Tim Granlund: I am Tim, the 'Six String General' Granlund and I am showing you how to Air Guitar. Now we are going to talk about my favorite part of the whole thing, the competition. They started over a decade ago in Finland at the Oulu Music Video Festival. They wanted to celebrate world peace and emphasize that. So they rock and roll and the best way to do that was Air Guitar. Did you figure -- as they say, if everybody is holding an Air Guitar, they can hold a gun.
Now the US, they jumped into the ring about six years ago. They started with a couple of competitions, one in New York, one in LA and it's grown to its current form in its sixth year over 25 cities. The regional competitions and the winners of each of those get to go to the National Championship at the end. The winner of Nationals gets to go on to the Air Guitar World Championship at the Oulu Music Video Festival to be held in October of every year.
Air guitar competitions are an interesting thing. The way they work is you get a feel of contestants, each contestant is going to get 60 seconds. In the first round, they play whatever song they like. This is something they worked on at home, they have practiced on, but you get 60 seconds, no more no less. And then we have a panel of judges, maybe three or four of them. They are going to judge you on three things, the technical ability, your stage presence and your airiness.
Technical ability, this is clearly the least important of the categories but they are looking to see. Alright, you have your left hand making different notes appear, is your right hand roughly corresponding to the music playing the notes in the chords.
The next category is your stage presence. You own the stage. You own that crowd. Do you put on a show? Make it fun.
The last aspect of your performance that they are judging is your airiness. Now airiness is a bit hard to describe. You know it when you see it. But it's about how do you really transcend what you are doing. The lack of a guitar to create a unique piece of performance art, it kind of has a very elusive quality.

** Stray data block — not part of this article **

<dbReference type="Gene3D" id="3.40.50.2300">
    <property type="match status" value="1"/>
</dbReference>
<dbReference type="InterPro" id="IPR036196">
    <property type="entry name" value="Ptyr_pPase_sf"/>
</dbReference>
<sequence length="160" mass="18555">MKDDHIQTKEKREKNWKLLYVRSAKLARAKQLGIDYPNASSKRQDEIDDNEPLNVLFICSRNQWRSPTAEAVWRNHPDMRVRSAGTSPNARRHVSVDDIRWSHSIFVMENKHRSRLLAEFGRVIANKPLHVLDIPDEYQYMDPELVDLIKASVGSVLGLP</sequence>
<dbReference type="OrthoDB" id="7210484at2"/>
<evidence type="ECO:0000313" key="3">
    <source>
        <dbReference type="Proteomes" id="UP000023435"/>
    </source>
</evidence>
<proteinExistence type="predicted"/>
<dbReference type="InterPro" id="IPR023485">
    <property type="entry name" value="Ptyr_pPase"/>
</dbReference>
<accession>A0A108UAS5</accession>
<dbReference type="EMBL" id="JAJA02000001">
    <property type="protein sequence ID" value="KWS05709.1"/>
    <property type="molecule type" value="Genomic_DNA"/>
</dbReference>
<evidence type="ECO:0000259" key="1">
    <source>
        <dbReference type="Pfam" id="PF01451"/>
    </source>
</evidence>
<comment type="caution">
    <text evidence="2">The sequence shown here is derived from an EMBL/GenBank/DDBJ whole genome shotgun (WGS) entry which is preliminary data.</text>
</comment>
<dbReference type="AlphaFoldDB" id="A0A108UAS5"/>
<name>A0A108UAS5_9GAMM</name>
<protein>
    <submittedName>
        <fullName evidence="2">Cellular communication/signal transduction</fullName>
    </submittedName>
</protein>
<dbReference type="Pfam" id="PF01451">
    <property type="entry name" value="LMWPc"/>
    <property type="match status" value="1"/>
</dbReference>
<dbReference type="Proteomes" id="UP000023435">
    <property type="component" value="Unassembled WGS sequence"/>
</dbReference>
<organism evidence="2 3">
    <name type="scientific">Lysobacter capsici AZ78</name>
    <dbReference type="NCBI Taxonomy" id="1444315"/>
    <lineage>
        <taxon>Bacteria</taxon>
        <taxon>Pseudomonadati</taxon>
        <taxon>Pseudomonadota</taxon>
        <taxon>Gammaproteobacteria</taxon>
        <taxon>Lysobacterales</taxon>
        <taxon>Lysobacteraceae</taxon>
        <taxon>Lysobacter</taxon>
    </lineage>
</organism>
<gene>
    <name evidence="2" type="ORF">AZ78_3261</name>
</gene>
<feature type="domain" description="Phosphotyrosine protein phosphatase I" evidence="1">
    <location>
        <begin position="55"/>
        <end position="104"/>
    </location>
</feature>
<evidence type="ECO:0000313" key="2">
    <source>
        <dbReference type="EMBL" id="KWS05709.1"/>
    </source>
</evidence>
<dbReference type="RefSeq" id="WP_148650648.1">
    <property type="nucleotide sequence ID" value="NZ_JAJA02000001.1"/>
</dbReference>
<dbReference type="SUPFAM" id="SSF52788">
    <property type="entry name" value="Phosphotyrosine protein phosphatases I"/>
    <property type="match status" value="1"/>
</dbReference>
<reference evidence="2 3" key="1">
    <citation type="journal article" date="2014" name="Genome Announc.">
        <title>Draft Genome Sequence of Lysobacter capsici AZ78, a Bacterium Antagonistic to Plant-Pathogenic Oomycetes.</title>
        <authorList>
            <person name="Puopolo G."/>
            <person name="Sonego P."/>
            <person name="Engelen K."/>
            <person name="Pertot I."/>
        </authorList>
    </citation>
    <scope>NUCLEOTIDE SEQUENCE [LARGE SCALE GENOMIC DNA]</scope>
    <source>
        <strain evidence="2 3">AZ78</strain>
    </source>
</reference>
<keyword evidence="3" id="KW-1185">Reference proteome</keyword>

For the most part, either you have got it or you don't. I think one of the contestants in Philadelphia put it best, Rock isn't just about the music itself, it's about the posturing, the attitude, sex, drugs and Rock and Roll, it's got all of that and that's really what air guitar celebrating and that's what airiness really captures is just sort of that extra oomph that makes Rock and Roll, Rock and Roll.
Now you got all these three categories, and you going to get a numerical score. They are going to judge you on a scale like Figure Skating from 4.
0 to 6.
0. You have to count to get your scores. At the end of that first round, the top five scorers are going to move on. They will get their cumulative score, they move on to the second round.
Now the second round is really going to switch things up on you. This time everybody is playing the same song and nobody knows what it is. The competition body is going to pick a song and they are going to play it and everybody is going to get to hear at once. Then it's the time to go out in reverse order from fifth place to first place and you just got to improvise and bring out your true airiness, your true rocking skills and bust out a performance to that song. You will get scored again, 4.
0 to 6.
0. Then they are going to sum those totals together and there you have got your winner.
That's kind of have the competitions work. The competitions are great because you get a chance to go to big cities all around the country. Play some of the biggest and best clubs in the country. Sold out audiences, you get to be a rock star for 60 seconds at a time and just see what it's like to be actually to be Jon Bon Jovi, to be Aerosmith, to be Motley Crue and that's really great.
At the end of the day, there is celebration of Rock and Roll. It's all about having fun. So that's how the competitions work and now I am going to go ahead and show you how it's all done with an actual performance.